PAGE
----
“It’s part of the democratic process,” he said. “All we’re doing is taking advantage of something that is available to people in California, and available in a lot of other places in the country.”
The Fairness Project reports winning 18 of the 19 initiatives it sponsored nationwide. The union’s win record in California is not as strong, though Regan contends they make tactical gains even when they lose or withdraw measures.
Voters rejected three initiatives SEIU-UHW sponsored in 2018, including two Bay Area measures to cap prices at Stanford medical facilities and the statewide measure to cap profits at dialysis clinics. Despite the loss, Regan says the campaign publicized the union’s criticism of the for-profit dialysis business, leading to successful legislation last year.
The union has withdrawn other initiatives amid negotiations with hospital companies or politicians.
It pulled back a pair of measures to cap hospital fees and executive salaries in 2014 after the hospital industry agreed to work with the union to lobby the government for more health care funding. Months earlier, hospital leaders had described the union’s initiatives as threats over stalled efforts to unionize more workers — a characterization Regan denied at the time. The episode marked the second time the union withdrew ballot measures after reaching an agreement with hospital leaders.
The union floated and then withdrew an initiative to raise California’s minimum wage in 2016 after then-Gov. Jerry Brown agreed to sign a similar increase into law. Regan said Brown’s staff first called the union’s signature-gathering contractor to see if the proposal had enough support to qualify for the ballot.
“We were prepared to file them,” Regan said. “And (Brown) just saw the writing on the wall and reversed his course. I don’t think there’s any question whatsoever that it was the concrete, direct result of what we did.”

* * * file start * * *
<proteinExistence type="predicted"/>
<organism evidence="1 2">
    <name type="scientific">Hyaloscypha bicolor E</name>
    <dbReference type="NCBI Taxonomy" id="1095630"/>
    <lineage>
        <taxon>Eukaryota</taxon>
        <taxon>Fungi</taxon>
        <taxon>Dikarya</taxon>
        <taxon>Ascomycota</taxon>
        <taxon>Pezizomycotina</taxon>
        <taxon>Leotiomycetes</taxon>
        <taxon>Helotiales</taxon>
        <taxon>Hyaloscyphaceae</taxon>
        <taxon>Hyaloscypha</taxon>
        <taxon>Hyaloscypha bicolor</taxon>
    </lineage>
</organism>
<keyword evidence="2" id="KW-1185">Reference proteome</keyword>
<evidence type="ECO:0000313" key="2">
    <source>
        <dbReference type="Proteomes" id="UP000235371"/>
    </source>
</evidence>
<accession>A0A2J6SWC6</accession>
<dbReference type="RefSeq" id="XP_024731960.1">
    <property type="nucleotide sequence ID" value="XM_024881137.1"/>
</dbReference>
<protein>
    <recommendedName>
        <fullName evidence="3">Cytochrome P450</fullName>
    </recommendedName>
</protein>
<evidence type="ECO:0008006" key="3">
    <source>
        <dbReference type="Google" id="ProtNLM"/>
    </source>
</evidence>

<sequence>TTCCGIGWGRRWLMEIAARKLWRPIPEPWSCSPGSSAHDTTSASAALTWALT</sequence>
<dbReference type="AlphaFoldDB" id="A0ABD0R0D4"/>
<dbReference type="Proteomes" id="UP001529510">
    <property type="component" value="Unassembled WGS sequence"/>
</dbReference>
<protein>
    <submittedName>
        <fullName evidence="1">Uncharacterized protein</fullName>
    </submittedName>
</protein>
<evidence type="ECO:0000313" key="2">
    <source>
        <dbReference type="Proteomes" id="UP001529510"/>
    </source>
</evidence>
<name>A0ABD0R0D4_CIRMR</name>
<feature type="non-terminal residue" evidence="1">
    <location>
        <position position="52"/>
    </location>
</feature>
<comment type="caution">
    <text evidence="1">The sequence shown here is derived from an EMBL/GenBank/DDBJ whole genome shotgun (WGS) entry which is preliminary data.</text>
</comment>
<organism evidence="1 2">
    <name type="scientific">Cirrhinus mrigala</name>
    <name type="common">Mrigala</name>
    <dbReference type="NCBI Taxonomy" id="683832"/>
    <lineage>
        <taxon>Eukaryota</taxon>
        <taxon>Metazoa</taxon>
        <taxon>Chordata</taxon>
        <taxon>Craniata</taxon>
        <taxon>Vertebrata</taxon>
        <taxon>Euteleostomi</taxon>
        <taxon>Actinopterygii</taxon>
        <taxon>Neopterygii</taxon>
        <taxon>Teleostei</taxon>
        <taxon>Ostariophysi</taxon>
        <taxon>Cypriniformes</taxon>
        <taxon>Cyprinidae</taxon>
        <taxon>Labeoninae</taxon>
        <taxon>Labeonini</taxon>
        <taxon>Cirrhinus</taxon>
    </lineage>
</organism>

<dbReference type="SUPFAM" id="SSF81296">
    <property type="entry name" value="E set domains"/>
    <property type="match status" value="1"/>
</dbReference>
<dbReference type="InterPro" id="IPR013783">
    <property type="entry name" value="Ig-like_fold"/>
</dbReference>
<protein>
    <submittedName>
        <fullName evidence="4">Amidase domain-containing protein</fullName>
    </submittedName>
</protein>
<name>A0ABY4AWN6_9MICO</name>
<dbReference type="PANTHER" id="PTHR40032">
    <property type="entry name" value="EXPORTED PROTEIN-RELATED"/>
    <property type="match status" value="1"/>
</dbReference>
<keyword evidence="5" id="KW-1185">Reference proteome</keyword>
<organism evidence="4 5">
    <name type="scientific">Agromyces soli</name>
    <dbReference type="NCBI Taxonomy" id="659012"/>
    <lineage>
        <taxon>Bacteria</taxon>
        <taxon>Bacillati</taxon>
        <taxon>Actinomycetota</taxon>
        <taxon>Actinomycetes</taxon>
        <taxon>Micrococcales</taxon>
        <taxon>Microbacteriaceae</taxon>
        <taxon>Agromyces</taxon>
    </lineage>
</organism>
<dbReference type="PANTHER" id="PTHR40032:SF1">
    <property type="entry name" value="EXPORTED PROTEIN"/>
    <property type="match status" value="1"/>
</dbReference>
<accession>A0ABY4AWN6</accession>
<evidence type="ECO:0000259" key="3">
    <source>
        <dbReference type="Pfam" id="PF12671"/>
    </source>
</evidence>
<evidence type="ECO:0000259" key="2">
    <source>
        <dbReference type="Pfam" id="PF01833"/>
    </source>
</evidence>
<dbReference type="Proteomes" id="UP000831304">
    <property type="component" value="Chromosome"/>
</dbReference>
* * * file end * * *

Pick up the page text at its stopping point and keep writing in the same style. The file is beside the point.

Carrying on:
The minimum wage deal is Regan’s biggest political success in California and an example of the potential for a pushy style to pay off.
But it’s also led to friction. Democratic Assemblymember Richard Bloom reported to the Legislature in 2018 that Regan shoved him during a reception at a Sacramento restaurant, the Sacramento Bee reported at the time. A process server accused Regan of assaulting him when he tried to serve legal papers at Regan’s home in 2016. And a sexual harassment lawsuit filed in 2018 by a former SEIU-UHW employee didn’t name Regan as a defendant but said he created a hostile work environment for women.
None of the allegations appear to have led to much. Assemblyman Bloom declined to comment, and a union spokesperson who said he witnessed the incident at the Sacramento restaurant said Regan never touched the legislator. Although police were called to the incident with the process server, the Contra Costa County District Attorney did not press charges. And the harassment case against the union was confidentially settled earlier this year.
What some characterize as Regan’s brusque personality and strongarm politics has caused him to lose potential allies in the labor movement.
“There’s great resentment toward him because of his ‘my way or the highway’ kind of way of dealing with other folks,” said Sal Rosselli, who worked with Regan as part of the larger SEIU umbrella union for many years, but now heads the rival National Union of Healthcare Workers.
Regan’s frequent use of ballot measures is “dishonest with voters,” Rosselli said. “He’s not doing it to improve the quality of health care… He’s doing it to gain leverage over the employers for top-down organizing rights.”
Michael Lighty, a health policy consultant who was a director of the California Nurses Association for many years, has a similar view.
“He pursues a pretty self-interested narrow organizational program that tends to be couched in an industry critique, but really is focused on immediate tactical objectives that may or may not be in the broader interest of health policy or health workers,” Lighty said.
“It’s not working and I’m not even sure it’s really serving themselves well. I don’t see the progress.”
But Jacobs, of the UC Berkeley Labor Center, said Regan is highlighting legitimate health care problems, including at the for-profit companies that control most of the marketplace for dialysis.
“There is no contradiction between doing something that could help create leverage around organizing and doing what is right and needed for patient care,” Jacobs said. “Both can play out at the same time.”
CalMatters is a public interest journalism venture committed to explaining how California’s state Capitol works and why it matters.